The Politics of Rental Car Taxes

November 11, 2005

At the beginning of 2004, just three local governments had rental-car taxes on the books. Today, there are some 44 rental-car tax proposals pending or approved nationwide. Why the sudden increase?

Sadly, it has nothing to do with good tax policy, and everything to do with politics.

Apparently the car-rental industry recently lost its lobbying group, making it easy prey for lawmakers. And since most rental-car customers are from out-of-state, local lawmakers can easily nail them with new taxes and face little political opposition at home. Here’s the complete story, via the Wall Street Journal:

As of this August, there were 44 rental-car tax proposals pending or approved by local governments, up from just three on the books in the beginning of 2004, according to Enterprise Rent-A-Car Co.

At Chicago’s Midway Airport, for example, a new charge of $3.75 per day went into effect on Sept. 1. Overall, the taxes range from 0.8% of the bill to $10 per rental. That might not sound like much, but an extra $10 per day charge can almost double the cost of renting an economy car in some cases, because base prices are near historic lows and some companies have been running aggressive weekend specials.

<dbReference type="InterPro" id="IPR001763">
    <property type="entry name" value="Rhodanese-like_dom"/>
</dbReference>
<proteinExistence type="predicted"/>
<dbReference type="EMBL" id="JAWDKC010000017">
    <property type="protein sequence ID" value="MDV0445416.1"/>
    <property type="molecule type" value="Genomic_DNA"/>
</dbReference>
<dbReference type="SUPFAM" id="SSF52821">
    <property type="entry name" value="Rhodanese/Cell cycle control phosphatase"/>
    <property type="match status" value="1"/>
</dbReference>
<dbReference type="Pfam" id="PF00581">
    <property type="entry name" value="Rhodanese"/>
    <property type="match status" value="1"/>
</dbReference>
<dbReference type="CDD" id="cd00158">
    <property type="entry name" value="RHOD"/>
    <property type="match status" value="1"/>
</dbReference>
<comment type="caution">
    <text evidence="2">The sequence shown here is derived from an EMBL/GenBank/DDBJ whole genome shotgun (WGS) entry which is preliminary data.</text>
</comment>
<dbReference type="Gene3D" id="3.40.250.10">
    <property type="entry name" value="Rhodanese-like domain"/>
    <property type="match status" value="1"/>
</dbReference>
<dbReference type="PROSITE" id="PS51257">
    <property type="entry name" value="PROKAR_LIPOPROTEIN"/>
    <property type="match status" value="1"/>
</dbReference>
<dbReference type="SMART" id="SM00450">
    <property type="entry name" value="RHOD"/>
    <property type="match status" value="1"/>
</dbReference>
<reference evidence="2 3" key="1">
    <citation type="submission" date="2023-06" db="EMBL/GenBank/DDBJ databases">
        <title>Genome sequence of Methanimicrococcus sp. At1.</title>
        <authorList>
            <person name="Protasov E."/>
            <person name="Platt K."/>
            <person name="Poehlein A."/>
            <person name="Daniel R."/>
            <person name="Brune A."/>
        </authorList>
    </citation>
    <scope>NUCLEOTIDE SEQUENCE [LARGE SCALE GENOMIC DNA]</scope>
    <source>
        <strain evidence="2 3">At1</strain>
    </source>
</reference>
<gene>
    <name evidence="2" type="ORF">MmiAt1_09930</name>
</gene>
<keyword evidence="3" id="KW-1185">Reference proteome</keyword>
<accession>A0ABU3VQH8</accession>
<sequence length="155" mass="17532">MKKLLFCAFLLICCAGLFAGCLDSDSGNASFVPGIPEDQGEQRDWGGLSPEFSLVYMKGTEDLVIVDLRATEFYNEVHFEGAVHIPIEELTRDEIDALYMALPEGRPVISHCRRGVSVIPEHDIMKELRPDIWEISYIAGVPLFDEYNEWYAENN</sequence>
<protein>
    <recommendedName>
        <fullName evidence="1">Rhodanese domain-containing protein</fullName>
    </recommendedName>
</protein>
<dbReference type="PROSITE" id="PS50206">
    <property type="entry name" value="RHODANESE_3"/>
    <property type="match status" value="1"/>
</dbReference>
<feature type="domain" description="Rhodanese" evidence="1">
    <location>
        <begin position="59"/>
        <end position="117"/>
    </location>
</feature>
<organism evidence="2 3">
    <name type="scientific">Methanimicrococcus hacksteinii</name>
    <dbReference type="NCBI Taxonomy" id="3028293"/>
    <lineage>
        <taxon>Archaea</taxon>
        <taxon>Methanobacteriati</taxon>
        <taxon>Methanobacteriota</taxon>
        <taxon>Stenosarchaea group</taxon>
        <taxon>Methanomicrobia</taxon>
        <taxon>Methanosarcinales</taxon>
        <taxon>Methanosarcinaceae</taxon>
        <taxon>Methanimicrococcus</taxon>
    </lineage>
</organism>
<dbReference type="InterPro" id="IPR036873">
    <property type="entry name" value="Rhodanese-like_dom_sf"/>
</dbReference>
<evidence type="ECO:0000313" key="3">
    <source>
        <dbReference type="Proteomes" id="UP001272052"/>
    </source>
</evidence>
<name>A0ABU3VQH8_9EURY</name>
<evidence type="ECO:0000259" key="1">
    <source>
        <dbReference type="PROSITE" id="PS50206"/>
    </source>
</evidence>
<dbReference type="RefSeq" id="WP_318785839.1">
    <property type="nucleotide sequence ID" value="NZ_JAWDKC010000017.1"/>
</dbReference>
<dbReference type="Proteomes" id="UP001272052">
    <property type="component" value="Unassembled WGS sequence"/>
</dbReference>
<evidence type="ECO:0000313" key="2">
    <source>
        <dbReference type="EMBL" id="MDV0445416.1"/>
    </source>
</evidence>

The flurry of taxation is partly due to the fact that the rental-car industry’s trade association was dissolved in June, leaving it with no effective lobby. The industry is notoriously fractious, making it harder for companies to jointly combat tax increases.

Also, rental cars are considered ripe for taxation because more than half of customers rent at the airport, so lawmakers assume they don’t live in the town and can’t vote down the proposed fee.

Here’s a table of some of the big cities with travel taxes, along with suggested ways to dodge the fees, courtesy of the WSJ.


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